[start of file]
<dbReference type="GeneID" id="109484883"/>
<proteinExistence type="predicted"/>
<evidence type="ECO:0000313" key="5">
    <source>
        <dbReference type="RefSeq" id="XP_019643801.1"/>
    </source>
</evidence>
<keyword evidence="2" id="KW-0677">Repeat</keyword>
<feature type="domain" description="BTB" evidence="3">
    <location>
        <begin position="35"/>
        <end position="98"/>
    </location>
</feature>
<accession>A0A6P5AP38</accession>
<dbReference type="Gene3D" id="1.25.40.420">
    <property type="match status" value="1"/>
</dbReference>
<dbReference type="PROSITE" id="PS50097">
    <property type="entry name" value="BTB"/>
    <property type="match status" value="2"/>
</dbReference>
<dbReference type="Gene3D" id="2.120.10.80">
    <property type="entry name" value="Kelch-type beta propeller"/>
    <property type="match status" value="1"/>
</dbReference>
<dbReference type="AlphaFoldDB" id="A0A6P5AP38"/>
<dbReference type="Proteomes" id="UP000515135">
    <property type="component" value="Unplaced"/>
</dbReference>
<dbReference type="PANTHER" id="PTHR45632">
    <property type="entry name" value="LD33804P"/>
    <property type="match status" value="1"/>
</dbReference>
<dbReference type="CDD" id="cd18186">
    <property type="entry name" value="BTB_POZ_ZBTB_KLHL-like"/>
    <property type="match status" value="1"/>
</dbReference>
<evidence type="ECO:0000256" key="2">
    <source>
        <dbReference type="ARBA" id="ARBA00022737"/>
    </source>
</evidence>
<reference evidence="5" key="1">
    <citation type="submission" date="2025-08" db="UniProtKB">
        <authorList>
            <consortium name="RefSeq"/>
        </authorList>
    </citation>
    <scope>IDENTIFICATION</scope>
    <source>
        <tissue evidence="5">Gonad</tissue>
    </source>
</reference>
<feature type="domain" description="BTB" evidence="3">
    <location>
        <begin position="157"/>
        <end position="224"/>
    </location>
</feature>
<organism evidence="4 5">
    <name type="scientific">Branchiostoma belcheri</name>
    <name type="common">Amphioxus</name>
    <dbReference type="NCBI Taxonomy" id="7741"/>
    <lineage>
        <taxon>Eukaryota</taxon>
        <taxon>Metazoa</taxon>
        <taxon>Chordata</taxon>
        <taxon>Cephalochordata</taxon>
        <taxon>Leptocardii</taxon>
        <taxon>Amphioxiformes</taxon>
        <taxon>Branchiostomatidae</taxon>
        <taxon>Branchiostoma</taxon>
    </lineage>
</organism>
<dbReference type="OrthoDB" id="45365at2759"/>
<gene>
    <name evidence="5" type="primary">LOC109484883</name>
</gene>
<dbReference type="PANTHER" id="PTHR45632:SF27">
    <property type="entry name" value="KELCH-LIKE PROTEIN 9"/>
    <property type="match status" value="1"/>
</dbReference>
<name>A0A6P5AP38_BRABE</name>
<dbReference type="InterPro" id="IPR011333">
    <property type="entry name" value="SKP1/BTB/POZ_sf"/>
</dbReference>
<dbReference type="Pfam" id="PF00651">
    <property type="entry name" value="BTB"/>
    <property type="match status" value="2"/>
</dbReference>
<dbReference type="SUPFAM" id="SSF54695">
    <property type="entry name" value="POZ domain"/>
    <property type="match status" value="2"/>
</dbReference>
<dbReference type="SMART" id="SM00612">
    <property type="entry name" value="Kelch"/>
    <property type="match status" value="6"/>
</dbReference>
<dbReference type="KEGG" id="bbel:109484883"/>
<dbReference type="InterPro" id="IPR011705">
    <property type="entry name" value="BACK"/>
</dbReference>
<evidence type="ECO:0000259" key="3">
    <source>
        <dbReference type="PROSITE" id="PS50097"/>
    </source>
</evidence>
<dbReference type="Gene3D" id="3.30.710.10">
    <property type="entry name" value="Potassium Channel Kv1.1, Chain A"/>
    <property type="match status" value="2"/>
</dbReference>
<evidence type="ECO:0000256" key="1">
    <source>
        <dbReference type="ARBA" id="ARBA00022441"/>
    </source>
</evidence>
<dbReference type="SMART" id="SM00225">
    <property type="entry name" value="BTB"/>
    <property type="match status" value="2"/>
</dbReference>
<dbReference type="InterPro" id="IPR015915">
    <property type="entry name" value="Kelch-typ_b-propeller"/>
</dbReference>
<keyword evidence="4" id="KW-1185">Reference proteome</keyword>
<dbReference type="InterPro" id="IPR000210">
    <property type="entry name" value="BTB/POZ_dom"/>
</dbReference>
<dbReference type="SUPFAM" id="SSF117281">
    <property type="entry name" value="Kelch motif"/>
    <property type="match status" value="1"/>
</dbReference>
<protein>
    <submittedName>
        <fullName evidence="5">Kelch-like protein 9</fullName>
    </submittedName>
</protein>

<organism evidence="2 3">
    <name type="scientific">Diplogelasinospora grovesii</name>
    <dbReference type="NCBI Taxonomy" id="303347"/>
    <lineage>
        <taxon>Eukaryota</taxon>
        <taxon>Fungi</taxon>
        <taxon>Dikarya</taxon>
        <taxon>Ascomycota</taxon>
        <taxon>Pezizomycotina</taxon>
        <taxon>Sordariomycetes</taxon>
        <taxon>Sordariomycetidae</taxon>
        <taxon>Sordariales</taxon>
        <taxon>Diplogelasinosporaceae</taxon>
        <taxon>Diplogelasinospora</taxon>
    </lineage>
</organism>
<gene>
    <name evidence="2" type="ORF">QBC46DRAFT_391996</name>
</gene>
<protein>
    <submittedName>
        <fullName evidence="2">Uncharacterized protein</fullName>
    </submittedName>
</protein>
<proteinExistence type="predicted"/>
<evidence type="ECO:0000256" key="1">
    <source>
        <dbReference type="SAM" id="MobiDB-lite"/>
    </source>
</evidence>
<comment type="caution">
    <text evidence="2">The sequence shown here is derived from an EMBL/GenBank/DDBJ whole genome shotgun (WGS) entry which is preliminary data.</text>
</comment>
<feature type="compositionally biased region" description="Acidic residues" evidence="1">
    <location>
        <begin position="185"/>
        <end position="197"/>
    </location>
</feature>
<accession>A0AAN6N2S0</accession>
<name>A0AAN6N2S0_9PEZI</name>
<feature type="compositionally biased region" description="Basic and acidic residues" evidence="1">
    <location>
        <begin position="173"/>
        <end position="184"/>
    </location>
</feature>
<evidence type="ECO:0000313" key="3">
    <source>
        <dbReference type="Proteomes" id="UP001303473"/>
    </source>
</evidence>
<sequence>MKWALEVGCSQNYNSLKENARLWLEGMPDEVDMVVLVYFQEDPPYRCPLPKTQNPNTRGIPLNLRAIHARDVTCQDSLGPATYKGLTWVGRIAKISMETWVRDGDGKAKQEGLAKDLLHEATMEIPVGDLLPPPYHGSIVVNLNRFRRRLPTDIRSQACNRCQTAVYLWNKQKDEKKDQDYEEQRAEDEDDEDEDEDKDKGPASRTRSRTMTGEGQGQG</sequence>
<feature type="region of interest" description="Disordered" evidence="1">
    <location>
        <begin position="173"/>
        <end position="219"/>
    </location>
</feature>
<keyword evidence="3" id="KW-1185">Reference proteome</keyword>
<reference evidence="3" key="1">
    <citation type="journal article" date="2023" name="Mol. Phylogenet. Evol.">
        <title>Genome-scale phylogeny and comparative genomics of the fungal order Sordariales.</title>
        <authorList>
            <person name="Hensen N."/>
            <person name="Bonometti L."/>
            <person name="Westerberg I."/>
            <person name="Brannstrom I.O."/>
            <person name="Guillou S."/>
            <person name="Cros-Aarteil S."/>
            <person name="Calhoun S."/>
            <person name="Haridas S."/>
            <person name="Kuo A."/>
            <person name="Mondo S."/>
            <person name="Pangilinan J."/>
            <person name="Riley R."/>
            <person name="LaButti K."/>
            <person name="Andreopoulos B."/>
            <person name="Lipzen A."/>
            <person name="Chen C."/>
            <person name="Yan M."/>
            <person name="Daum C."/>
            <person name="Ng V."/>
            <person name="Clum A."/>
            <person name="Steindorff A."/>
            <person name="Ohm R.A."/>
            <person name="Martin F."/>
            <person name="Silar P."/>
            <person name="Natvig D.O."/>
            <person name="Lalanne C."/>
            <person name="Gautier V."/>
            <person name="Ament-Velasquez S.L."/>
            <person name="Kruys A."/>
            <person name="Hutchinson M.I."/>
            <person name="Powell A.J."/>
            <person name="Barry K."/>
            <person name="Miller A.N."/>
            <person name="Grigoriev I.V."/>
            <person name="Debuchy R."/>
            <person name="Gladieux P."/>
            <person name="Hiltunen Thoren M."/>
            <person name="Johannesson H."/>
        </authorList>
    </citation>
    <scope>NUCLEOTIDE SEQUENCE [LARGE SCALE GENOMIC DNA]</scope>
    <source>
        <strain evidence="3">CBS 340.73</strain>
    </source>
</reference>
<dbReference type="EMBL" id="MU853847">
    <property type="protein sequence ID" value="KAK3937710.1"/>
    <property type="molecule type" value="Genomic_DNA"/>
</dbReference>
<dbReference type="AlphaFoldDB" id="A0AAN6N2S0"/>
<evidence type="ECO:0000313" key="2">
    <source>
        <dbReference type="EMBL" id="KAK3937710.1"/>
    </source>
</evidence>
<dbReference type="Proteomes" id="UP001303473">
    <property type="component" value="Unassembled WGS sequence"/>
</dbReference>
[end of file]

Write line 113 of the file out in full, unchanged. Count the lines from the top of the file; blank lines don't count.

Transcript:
<evidence type="ECO:0000256" key="1">